12. dk.dk
    October 29th, 2004 at 09:12 | #12

    even in the midst of war and even under the worst dictatorships, farmers till fields, children (and kittens) play and so on. This isn’t news.

    Well shit. This has gone all post-modern on me. Apparently we (either do or don’t) need to be reminded that ‘normal’ reality actually exists in some places around the world – and it isn’t just turmoil.

    But seriously, John do you honestly equate the reconstruction efforts in Iraq with just ’tilling the fields’? If so, that says a lot about both ‘the fields’ and Iraq.

  13. John Quiggin
    October 29th, 2004 at 09:22 | #13

    dk.dk, on the first point, it’s simply very hard to do this in a way that doesn’t come off as dishonest, or at least misleading. I don’t think Michael Moore succeeded, and I don’t think Chrenkoff’s use of the Sweeney story (a somewhat selective quote by the way) did either.

    On your second point, reread my post. I agree there is some real good news, and that includes some successes in reconstruction. But the electoral rules cited by Chrenkoff are anything but good news.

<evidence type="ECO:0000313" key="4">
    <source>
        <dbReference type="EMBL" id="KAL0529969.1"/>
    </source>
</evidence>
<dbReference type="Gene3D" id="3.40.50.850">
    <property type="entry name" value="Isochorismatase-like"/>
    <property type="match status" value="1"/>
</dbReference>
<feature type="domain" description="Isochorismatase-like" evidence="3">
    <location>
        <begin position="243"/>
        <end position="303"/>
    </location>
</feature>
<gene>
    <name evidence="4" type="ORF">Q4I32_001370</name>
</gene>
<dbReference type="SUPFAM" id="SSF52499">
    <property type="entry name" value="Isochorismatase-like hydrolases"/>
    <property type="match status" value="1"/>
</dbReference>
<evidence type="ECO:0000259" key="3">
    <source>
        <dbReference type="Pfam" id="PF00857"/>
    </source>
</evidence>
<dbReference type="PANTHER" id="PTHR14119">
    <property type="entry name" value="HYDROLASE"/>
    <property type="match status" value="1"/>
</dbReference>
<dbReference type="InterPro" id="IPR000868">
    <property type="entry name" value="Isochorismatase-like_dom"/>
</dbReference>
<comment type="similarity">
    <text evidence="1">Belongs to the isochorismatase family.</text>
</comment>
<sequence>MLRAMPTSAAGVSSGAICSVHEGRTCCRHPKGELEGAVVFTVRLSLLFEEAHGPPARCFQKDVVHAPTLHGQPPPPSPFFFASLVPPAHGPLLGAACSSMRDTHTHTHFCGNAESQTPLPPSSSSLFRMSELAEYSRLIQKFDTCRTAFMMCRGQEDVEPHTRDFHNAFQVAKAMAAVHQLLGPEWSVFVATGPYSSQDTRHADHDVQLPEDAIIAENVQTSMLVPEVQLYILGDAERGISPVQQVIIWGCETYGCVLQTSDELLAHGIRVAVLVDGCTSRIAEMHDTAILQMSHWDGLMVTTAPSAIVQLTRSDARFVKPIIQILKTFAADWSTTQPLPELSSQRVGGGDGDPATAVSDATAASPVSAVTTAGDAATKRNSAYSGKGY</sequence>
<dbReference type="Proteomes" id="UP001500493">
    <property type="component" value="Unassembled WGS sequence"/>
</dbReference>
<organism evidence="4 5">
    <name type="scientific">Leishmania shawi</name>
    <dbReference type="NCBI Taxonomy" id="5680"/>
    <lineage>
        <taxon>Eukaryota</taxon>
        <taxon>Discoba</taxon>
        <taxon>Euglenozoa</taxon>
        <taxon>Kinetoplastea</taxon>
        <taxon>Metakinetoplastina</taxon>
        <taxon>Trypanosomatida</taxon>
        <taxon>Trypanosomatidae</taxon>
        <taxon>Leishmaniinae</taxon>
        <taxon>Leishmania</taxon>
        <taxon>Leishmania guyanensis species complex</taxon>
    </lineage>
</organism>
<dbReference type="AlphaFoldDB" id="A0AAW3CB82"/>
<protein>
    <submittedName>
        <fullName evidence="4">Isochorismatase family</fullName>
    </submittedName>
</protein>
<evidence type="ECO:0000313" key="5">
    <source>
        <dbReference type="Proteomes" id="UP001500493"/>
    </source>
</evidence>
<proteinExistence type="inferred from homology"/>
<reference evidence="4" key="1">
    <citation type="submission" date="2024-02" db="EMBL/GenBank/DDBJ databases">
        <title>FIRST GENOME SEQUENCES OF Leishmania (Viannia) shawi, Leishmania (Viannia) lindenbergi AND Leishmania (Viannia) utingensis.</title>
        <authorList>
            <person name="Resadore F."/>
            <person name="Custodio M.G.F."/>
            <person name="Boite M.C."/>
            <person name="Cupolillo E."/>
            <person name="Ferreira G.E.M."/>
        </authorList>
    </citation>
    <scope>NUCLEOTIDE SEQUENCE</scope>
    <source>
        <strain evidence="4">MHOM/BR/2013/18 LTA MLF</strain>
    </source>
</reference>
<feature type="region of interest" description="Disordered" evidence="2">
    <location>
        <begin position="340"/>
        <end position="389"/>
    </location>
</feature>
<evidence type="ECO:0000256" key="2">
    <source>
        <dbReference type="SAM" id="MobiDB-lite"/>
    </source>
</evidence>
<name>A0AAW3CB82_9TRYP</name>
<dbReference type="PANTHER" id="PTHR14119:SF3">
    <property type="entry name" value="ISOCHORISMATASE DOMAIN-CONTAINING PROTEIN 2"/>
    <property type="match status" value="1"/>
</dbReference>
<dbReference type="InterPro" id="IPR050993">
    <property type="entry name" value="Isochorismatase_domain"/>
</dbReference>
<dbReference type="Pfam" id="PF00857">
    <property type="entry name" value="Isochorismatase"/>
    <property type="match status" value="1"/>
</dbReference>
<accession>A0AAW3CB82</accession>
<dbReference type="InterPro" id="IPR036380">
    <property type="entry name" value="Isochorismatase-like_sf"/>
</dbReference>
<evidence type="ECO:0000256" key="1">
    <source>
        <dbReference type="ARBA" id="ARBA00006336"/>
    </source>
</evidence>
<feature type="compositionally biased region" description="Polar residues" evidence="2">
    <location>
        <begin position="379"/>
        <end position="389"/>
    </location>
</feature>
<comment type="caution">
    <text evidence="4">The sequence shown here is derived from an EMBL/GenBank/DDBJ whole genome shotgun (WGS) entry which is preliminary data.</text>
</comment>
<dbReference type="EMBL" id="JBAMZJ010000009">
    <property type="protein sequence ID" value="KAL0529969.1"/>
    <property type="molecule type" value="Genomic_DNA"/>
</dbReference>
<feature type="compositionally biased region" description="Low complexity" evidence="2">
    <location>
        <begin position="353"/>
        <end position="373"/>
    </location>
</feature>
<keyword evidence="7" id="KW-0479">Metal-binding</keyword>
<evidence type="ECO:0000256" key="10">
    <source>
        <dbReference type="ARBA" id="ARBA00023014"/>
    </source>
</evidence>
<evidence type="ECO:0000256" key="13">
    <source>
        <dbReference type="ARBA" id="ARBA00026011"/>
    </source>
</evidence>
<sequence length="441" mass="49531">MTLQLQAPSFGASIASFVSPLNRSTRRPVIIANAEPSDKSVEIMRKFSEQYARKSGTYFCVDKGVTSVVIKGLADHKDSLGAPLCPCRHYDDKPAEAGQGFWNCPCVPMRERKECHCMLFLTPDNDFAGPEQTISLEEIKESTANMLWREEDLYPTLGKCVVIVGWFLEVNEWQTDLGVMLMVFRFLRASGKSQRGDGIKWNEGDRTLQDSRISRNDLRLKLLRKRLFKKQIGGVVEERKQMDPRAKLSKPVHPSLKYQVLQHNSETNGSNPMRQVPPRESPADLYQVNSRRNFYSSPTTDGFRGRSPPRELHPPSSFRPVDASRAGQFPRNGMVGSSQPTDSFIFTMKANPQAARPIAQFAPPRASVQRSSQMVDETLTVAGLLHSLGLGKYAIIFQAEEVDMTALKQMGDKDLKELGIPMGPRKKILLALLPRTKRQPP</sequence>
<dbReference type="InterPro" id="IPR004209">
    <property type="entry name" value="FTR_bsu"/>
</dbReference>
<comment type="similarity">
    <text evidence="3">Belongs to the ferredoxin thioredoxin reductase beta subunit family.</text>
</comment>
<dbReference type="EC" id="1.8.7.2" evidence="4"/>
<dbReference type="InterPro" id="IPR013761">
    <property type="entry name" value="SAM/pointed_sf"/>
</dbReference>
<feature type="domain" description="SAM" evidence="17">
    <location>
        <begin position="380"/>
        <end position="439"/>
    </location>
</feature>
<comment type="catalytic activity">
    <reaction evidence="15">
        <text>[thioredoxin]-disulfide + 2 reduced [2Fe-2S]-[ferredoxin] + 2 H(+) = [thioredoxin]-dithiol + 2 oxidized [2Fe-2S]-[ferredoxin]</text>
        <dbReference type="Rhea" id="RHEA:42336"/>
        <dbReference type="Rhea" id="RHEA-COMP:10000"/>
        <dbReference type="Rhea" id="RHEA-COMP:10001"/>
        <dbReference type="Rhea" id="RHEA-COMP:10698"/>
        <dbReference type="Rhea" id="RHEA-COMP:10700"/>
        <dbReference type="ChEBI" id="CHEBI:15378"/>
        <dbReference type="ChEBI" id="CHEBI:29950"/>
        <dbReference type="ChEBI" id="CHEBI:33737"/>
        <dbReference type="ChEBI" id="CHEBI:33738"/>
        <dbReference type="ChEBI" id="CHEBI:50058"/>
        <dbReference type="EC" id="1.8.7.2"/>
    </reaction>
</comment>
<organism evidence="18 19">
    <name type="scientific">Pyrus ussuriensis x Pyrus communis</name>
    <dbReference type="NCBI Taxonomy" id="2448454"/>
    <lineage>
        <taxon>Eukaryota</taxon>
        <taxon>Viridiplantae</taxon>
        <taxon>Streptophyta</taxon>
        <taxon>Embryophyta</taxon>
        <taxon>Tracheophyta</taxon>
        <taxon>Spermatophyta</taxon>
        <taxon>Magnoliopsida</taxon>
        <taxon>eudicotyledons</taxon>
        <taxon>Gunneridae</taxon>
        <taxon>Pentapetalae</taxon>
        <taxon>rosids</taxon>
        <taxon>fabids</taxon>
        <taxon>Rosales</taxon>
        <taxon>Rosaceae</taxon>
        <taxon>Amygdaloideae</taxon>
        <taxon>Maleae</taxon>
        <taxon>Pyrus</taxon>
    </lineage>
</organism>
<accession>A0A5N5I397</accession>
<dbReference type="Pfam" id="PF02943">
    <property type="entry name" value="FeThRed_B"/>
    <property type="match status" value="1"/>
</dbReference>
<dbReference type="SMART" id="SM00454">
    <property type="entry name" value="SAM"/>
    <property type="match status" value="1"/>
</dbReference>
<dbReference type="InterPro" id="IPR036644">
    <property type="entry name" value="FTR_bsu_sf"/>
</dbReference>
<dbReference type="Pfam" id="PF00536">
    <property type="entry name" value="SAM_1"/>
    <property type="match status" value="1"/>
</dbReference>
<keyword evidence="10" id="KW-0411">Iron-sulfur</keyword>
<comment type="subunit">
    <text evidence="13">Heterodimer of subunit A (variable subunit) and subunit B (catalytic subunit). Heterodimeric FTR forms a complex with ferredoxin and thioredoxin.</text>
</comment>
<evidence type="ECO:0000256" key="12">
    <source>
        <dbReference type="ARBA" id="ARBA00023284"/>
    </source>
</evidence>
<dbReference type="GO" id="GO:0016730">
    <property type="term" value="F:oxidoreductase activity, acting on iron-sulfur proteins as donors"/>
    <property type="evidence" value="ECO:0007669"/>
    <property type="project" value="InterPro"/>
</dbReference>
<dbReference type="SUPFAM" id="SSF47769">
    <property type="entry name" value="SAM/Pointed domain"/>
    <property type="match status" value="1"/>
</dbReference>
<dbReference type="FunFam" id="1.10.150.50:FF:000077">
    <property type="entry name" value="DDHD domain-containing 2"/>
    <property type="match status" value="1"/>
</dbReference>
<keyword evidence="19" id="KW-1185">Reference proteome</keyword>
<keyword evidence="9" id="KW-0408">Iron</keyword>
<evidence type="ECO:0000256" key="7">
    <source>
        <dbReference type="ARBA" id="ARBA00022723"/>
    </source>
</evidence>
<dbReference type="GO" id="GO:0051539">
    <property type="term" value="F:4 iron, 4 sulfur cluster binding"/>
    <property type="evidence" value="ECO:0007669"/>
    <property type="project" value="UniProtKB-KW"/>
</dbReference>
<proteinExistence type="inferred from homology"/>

14. dk.dk
    October 29th, 2004 at 09:40 | #14

    Point taken.. I do agree with you that it’s hard to do it in a way that’s not misleading or dishonest. But then again, what are the alternatives? Reporting all the news from Iraq “objectively”? By tabloid definition ‘news’ has very little ‘good’ in it. ‘Good’ usually doesn’t rate like ‘murder’ or ‘explosion’ or ‘bitchiness’ does. Perhaps ‘news’ is a misnomer here.

  15. October 29th, 2004 at 11:17 | #15

    So your definition of “an impossibly cute kitten story” is a story about “farmers tilling fields and women walking on roads”?

  16. munchman
    October 29th, 2004 at 12:58 | #16

    So show me a Chrenkoff cute kitten story. Or have you just made up a phrase to cover any good news story? Like:

    “We had the first decent rain in months yesterday!”

    “That’s just a cute kitten”

    Show me the kitten or admit you got it wrong.

  17. October 29th, 2004 at 14:18 | #17

    I get the feeling that if JQ wrote a post saying that “the writing is on the wall”, Tim Blair would write a 962 word post demanding to see photos of the “alleged writing”.

  18. October 29th, 2004 at 16:27 | #18

    OK, where’s the kitten?